Watching online video isn’t quite as bad for the environment as previously thought.
According to new research from the Carbon Trust, the average carbon footprint in Europe per hour of video streaming is approximately 55gCO2e, equivalent to boiling an average electric kettle three times. In fact, one boil of a standard electric kettle equates to watching 19 minutes of online video. The figure does not include live streaming.
According to the Trust, the latest findings are comparable with some other recent estimates, but are lower than some previous studies, mainly due to older energy intensity figures being significantly higher than figures relevant to 2020.
The analysis also showed that device audiences watch content on is typically responsible for the largest part (more than 50 per cent) of the overall carbon footprint.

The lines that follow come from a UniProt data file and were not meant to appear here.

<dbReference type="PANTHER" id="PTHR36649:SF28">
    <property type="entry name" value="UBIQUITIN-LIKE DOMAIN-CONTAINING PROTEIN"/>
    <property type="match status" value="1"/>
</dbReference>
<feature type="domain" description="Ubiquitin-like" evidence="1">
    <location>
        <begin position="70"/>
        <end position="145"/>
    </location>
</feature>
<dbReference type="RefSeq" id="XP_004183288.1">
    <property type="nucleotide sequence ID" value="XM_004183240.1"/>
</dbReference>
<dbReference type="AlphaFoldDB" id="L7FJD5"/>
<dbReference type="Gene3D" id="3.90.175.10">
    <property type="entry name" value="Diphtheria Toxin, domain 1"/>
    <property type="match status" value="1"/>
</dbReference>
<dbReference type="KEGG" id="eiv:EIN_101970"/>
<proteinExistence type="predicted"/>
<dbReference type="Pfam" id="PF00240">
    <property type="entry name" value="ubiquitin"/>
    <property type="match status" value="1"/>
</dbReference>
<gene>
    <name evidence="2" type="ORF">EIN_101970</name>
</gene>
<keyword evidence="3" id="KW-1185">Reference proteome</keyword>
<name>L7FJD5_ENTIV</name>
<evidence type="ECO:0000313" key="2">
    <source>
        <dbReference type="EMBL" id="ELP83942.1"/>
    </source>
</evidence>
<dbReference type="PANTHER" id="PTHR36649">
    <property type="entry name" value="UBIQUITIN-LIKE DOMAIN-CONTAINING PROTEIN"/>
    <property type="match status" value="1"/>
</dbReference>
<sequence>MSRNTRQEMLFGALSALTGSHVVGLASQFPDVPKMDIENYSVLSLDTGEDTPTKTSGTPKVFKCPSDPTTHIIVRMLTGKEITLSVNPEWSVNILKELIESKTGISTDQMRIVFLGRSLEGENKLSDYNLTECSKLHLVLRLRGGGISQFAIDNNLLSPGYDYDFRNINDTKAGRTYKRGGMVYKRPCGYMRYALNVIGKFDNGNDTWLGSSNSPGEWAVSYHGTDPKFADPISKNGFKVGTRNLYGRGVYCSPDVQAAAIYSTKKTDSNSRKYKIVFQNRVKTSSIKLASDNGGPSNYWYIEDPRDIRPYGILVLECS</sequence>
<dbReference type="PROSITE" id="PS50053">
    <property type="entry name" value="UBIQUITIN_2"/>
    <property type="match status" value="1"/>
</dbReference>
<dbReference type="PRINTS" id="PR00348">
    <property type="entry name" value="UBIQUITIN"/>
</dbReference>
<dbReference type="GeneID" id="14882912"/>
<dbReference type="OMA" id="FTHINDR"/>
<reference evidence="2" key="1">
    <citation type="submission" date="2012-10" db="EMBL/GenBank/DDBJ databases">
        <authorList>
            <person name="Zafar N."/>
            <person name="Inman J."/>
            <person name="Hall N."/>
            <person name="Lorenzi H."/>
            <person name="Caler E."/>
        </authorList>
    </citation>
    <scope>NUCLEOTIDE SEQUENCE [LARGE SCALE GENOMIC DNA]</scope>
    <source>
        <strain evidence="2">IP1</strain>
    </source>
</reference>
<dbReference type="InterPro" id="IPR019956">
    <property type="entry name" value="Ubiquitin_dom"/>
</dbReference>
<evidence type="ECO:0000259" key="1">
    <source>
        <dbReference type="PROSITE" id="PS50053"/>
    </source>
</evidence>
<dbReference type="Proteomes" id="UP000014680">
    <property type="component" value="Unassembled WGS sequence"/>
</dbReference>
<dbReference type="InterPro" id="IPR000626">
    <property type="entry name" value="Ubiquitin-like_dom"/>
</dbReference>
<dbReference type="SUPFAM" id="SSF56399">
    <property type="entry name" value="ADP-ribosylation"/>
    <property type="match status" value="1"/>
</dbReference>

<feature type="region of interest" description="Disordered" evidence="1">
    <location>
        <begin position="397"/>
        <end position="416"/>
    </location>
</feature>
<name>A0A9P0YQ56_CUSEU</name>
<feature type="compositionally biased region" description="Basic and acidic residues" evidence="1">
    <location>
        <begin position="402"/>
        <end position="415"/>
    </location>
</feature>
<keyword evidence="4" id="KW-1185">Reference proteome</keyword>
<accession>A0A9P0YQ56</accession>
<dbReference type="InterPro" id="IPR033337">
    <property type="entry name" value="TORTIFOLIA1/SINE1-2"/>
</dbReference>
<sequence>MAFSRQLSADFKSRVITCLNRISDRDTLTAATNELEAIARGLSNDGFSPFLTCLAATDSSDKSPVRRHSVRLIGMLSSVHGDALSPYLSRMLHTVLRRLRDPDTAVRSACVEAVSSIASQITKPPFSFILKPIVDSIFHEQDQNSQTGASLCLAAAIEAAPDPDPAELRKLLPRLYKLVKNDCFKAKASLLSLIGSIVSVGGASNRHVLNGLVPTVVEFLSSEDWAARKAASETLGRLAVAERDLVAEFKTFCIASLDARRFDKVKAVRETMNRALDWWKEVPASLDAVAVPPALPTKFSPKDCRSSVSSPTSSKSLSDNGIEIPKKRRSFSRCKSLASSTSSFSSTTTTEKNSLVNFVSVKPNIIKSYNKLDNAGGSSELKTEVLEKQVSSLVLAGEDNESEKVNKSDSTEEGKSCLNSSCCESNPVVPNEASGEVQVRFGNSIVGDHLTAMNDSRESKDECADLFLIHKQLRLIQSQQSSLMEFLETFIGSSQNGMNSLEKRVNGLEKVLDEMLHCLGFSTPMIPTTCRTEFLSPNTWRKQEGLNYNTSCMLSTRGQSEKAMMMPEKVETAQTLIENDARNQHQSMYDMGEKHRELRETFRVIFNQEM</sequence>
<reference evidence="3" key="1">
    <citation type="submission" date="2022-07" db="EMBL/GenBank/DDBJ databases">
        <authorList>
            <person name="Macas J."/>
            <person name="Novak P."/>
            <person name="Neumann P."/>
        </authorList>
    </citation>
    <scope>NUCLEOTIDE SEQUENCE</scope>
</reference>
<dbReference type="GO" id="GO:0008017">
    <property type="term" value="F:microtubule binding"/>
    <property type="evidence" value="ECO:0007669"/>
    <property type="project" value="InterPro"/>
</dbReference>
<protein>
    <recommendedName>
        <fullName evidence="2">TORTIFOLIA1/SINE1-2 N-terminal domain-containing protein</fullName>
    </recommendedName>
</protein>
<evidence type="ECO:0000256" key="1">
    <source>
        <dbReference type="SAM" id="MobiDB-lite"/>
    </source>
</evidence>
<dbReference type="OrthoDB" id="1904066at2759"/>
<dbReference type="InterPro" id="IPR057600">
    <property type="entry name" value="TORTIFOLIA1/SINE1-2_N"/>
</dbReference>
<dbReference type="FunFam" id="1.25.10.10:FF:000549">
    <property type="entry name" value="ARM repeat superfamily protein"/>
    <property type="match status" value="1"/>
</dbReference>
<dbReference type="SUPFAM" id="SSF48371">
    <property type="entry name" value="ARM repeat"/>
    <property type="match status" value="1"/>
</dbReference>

It says the carbon footprint of watching online video on a 50-inch TV is roughly 4.5 times more than watching on a laptop, and 90 times that of watching on a smartphone.
Changes in video quality, due to different viewing resolutions and settings – like changing from HD to SD – were found to have only a very small change on the carbon impact.
The white paper has been developed by the Carbon Trust, in consultation with members of DIMPACT – a collaborative project of researchers from the University of Bristol and 13 global media companies – and has been funded by Netflix.
Andie Stephens, associate director at the Carbon Trust and lead author of the white paper, said: “Our white paper shows that the carbon footprint of watching an hour of streamed video content is minor compared with other daily activities. As the electricity grids continue to decarbonise, and telecoms network operators increasingly power their networks with renewable electricity this impact is set to reduce even further.
“By undertaking this research with the support of the industry and academic experts, we hope to help inform discussions about the carbon impact of video streaming and of wider ICT use, and address some misunderstandings and outdated estimates that have been previously reported.”